2017 Hurricane Recovery: Get information about disaster assistance, or find out how you can help.
LEARN MORE Close

Five Critical Steps to Securing Small Business Capital

Cash flow constitutes the life blood of all small businesses, allowing ventures to make payroll, pay suppliers, and keep its doors open.

The way entrepreneurs secure capital has changed dramatically over the last 10 years, however.  The use of crowdfunding, instant online loans, peer-to-peer financing as well as the emergence of lender-agnostic marketplaces has changed the way small firms seek and secure money. While some say that traditional bank financing is a thing of the past, commercial bank lending remains a strong and viable option for most start-up and growing businesses. In fact, lending backed by the U.S. Small Business Administration guarantee programs hit record levels in 2014 and should exceed those levels this year. 

Over the years, I have tapped into the knowledge and experience of our lending partners to create this list of the top five steps to securing small business capital:

 

1.  Borrowers must become credit worthy. Borrowers should deal with negative financial issues, including poor or inaccurate credit reports, and must resolve all business and personal tax issues. A negative credit report and/or credit score can be a "deal buster" for many lenders. Back taxes, liens, garnishments, multiple bounced checks all show increased risk for a lender. Borrowers should deal with recent bankruptcies by providing an explanation of why it occurred. Address all of these issues prior to applying for the business loan.

 

2.  Build a better business plan.  Lenders stress that a business plan must be well thought out, and realistic. The business plan should outline the money, management, and marketing of a business. One lender stated "I need to understand that you understand what you are getting into." Borrowers must explain how the money will be used, and how  it will be repaid, Repayment ability is the critical factor. Without repayment ability, no traditional lender will make the business loan and few will provide 100 percent financing.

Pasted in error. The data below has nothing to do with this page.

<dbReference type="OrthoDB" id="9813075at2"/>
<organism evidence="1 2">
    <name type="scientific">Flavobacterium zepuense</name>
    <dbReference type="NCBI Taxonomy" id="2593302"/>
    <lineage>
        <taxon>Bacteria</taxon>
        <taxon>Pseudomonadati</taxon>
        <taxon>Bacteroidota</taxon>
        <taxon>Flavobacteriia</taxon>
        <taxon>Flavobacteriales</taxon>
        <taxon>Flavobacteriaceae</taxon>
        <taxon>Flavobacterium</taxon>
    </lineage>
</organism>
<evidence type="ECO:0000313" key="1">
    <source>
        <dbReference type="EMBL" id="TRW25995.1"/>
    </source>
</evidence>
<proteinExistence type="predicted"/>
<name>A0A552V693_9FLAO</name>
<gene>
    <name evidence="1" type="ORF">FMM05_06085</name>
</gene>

3.  Plan for the worst case scenario.  Most lenders require borrowers to provide a minimum of 12 months of financial projections.  These projections should be broken down into a month to month format.  The business owner must understand how these assumptions were developed, and establish their validity.  Lenders agree that the projections must be presented with a best case, mid-case, and worst case scenario.  How will the business survive if revenues drop by 10 percent, 20 percent, or 30 percent over the next six to 12 months?  This hands-on forecasting will help the borrower become more strategic in their thinking, and help the lender feel more comfortable with repayment ability.

 

4.  Two years of business history is desired.  Loans to established, financially strong, and quality businesses are easy to approve.  Loans to start-up businesses can be more difficult to approve without the ability to show long-term repayment ability.  Lenders may require an additional cash equity injection by the owner, or even a seller carry back, to reduce the size of the loan.  A proven franchise concept may help mitigate any risk.

 

5.  Become a hands-on owner.  Prudent business practices include:

  • Collect accounts receivable in a timely manner – don’t allow your customers to drag out the payment terms.  If necessary, get in your car and visit the customers that have not paid timely and have large amounts of outstanding money owed to you.
  • Don’t keep all your cash liquidity tied up in inventory.  Review your business operations to see what work can be handled in-house and not contracted out.
  • Review each business expense item and eliminate discretionary items that could help generate additional cash flow.
  • Eliminating unprofitable account relationships can also help the bottom line. Increase your efforts to market your business.
  • Cutting new marketing expenditures may be a mistake.  May business owners make the mistake of cutting marketing expenses when business slows down.  That may be the wrong to decision to make when new customers are critical.

 

Access to capital is critical to the survival of most small firms across Colorado.  Knowing what a lender requires is key to finding success when applying for a business loan.  The SBA has taken a leadership role in advocating for the small business community during good times and bad times.  The agency remains committed to helping small business owners secure capital, contracts and counseling when needed. For more information on SBA’s many programs and services, please visit us at www.sba.gov and follow us on Twitter @SBArockymtn.